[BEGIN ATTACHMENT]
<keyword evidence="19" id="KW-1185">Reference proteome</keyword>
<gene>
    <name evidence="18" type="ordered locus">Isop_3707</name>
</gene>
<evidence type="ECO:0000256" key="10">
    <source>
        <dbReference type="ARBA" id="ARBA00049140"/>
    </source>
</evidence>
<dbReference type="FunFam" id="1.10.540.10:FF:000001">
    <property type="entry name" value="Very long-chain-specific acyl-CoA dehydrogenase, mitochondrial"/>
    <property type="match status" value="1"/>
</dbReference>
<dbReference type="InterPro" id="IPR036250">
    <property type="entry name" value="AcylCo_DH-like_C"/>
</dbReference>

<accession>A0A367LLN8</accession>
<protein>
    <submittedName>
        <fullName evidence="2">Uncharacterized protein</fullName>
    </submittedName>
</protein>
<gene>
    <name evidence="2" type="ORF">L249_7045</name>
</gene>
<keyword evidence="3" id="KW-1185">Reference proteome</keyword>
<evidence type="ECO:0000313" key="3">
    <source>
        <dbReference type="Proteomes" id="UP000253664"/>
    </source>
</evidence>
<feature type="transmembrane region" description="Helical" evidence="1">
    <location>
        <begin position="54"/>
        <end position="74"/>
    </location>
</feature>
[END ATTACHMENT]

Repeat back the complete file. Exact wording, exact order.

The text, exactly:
<keyword evidence="19" id="KW-1185">Reference proteome</keyword>
<gene>
    <name evidence="18" type="ordered locus">Isop_3707</name>
</gene>
<evidence type="ECO:0000256" key="10">
    <source>
        <dbReference type="ARBA" id="ARBA00049140"/>
    </source>
</evidence>
<dbReference type="FunFam" id="1.10.540.10:FF:000001">
    <property type="entry name" value="Very long-chain-specific acyl-CoA dehydrogenase, mitochondrial"/>
    <property type="match status" value="1"/>
</dbReference>
<dbReference type="InterPro" id="IPR036250">
    <property type="entry name" value="AcylCo_DH-like_C"/>
</dbReference>

<accession>A0A367LLN8</accession>
<protein>
    <submittedName>
        <fullName evidence="2">Uncharacterized protein</fullName>
    </submittedName>
</protein>
<gene>
    <name evidence="2" type="ORF">L249_7045</name>
</gene>
<keyword evidence="3" id="KW-1185">Reference proteome</keyword>
<evidence type="ECO:0000313" key="3">
    <source>
        <dbReference type="Proteomes" id="UP000253664"/>
    </source>
</evidence>
<feature type="transmembrane region" description="Helical" evidence="1">
    <location>
        <begin position="54"/>
        <end position="74"/>
    </location>
</feature>